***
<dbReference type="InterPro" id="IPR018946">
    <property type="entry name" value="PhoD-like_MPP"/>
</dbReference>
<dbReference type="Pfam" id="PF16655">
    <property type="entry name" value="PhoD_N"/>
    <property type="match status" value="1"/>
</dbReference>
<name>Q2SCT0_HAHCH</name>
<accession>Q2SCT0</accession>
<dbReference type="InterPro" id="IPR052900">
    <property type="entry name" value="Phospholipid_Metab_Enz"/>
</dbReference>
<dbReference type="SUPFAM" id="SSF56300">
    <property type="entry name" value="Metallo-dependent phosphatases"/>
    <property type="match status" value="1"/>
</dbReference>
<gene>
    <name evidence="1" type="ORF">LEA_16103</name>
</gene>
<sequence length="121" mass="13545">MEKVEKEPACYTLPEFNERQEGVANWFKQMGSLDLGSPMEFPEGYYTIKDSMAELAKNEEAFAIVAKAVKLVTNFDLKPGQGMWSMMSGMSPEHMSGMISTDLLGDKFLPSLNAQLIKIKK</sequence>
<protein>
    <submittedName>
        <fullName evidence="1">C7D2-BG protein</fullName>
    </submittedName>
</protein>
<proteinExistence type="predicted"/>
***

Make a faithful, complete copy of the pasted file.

<dbReference type="InterPro" id="IPR018946">
    <property type="entry name" value="PhoD-like_MPP"/>
</dbReference>
<dbReference type="Pfam" id="PF16655">
    <property type="entry name" value="PhoD_N"/>
    <property type="match status" value="1"/>
</dbReference>
<name>Q2SCT0_HAHCH</name>
<accession>Q2SCT0</accession>
<dbReference type="InterPro" id="IPR052900">
    <property type="entry name" value="Phospholipid_Metab_Enz"/>
</dbReference>
<dbReference type="SUPFAM" id="SSF56300">
    <property type="entry name" value="Metallo-dependent phosphatases"/>
    <property type="match status" value="1"/>
</dbReference>
<gene>
    <name evidence="1" type="ORF">LEA_16103</name>
</gene>
<sequence length="121" mass="13545">MEKVEKEPACYTLPEFNERQEGVANWFKQMGSLDLGSPMEFPEGYYTIKDSMAELAKNEEAFAIVAKAVKLVTNFDLKPGQGMWSMMSGMSPEHMSGMISTDLLGDKFLPSLNAQLIKIKK</sequence>
<protein>
    <submittedName>
        <fullName evidence="1">C7D2-BG protein</fullName>
    </submittedName>
</protein>
<proteinExistence type="predicted"/>